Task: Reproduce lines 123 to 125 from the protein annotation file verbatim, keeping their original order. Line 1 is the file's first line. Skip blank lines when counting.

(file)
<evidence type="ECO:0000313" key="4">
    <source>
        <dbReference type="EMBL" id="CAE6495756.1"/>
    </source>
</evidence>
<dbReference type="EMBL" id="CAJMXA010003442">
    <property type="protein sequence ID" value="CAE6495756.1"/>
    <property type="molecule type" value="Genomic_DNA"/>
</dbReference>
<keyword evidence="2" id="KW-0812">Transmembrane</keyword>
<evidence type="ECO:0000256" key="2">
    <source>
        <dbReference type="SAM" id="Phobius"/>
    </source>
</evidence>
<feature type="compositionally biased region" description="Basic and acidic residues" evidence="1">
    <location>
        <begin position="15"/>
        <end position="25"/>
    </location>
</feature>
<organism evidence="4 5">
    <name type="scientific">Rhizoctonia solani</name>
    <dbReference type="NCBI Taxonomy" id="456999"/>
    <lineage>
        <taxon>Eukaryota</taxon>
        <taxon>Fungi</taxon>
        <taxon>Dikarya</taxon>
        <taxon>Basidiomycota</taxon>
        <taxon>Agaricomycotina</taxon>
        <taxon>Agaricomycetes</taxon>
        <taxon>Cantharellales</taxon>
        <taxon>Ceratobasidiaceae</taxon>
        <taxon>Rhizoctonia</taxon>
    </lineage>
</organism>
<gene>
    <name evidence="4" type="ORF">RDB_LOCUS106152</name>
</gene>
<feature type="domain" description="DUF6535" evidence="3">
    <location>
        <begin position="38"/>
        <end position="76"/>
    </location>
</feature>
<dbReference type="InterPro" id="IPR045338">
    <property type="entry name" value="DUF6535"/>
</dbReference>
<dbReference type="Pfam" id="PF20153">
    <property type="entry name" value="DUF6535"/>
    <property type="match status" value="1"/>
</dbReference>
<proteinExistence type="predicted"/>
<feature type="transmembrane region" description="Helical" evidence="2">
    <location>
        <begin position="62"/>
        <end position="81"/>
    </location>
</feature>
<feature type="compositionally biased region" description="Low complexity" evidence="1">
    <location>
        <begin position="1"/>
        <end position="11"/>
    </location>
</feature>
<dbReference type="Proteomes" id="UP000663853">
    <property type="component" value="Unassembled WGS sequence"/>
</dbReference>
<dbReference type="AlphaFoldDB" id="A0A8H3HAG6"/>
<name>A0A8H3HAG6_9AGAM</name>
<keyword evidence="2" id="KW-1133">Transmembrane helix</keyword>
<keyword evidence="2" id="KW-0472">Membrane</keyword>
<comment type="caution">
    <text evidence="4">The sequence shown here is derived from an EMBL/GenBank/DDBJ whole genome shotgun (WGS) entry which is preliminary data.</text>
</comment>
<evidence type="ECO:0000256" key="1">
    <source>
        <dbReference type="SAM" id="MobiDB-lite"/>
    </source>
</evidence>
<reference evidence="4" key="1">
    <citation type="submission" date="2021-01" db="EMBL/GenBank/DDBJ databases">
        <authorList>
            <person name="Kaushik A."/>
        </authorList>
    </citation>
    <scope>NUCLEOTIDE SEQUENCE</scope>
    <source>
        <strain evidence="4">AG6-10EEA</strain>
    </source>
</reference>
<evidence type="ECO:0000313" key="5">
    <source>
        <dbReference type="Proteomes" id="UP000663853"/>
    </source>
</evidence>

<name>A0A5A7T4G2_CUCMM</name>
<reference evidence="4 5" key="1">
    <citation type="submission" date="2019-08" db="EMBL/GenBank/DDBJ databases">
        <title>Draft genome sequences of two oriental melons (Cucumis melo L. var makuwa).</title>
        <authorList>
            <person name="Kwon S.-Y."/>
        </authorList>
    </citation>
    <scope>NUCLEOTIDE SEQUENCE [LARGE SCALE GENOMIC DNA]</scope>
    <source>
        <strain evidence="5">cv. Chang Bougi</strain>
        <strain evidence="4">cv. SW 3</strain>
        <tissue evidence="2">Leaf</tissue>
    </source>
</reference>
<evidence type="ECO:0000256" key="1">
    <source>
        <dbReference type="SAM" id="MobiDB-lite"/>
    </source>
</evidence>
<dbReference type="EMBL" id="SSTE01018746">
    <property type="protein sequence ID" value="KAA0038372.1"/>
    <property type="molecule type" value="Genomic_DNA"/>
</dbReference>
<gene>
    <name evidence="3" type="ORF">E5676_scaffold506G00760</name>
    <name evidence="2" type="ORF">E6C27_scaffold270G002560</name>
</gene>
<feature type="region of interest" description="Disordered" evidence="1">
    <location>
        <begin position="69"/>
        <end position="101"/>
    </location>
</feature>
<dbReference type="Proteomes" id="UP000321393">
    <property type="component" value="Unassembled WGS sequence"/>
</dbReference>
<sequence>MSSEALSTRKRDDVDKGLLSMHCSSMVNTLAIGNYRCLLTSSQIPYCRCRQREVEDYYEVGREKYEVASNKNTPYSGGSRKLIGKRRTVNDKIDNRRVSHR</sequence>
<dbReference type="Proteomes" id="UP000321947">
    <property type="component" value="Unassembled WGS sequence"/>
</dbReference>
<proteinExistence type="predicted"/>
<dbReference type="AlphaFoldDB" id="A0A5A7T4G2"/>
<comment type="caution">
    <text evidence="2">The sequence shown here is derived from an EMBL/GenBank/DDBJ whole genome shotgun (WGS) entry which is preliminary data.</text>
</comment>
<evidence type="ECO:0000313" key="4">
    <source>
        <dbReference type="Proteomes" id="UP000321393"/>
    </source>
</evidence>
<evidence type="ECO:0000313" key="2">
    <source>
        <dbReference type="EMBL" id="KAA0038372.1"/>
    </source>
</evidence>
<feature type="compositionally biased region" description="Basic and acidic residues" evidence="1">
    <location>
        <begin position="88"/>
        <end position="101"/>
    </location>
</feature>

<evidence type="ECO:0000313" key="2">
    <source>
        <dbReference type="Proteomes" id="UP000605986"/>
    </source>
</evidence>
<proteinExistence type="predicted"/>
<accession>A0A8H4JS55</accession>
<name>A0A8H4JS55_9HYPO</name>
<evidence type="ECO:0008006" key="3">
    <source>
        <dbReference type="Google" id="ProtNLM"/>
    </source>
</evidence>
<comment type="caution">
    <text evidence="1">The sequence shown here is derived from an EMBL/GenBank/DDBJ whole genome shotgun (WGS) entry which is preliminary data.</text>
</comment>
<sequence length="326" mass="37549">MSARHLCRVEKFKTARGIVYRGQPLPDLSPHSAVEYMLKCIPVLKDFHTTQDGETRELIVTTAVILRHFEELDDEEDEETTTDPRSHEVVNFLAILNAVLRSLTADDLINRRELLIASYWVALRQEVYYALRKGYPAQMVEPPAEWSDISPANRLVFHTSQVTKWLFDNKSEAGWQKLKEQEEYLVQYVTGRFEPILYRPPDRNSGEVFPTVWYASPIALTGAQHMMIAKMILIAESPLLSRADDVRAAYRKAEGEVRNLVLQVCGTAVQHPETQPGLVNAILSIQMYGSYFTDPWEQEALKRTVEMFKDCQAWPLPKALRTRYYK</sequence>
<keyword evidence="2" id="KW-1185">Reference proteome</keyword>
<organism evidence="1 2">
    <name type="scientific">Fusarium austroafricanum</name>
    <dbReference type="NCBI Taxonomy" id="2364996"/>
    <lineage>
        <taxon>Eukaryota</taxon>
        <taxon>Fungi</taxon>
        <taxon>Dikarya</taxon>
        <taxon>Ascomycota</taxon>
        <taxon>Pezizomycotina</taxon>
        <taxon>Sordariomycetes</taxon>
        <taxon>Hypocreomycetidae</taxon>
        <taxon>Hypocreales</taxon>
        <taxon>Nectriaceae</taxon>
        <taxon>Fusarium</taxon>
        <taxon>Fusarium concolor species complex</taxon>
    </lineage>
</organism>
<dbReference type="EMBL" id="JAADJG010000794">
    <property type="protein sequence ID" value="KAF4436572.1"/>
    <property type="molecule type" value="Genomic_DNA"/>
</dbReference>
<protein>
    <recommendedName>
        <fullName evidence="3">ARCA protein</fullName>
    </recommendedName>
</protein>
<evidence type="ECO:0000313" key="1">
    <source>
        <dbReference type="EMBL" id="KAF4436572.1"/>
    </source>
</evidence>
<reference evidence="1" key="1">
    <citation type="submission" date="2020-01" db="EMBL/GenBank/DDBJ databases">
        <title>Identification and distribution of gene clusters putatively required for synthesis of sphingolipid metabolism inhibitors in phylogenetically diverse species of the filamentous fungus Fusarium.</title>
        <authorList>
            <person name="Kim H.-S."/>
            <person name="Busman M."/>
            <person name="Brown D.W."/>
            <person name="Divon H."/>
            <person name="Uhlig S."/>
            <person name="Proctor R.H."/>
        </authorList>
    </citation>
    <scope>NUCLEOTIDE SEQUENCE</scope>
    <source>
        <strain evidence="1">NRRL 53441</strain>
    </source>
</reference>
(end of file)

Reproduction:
    <name evidence="2" type="ORF">E6C27_scaffold270G002560</name>
</gene>
<feature type="region of interest" description="Disordered" evidence="1">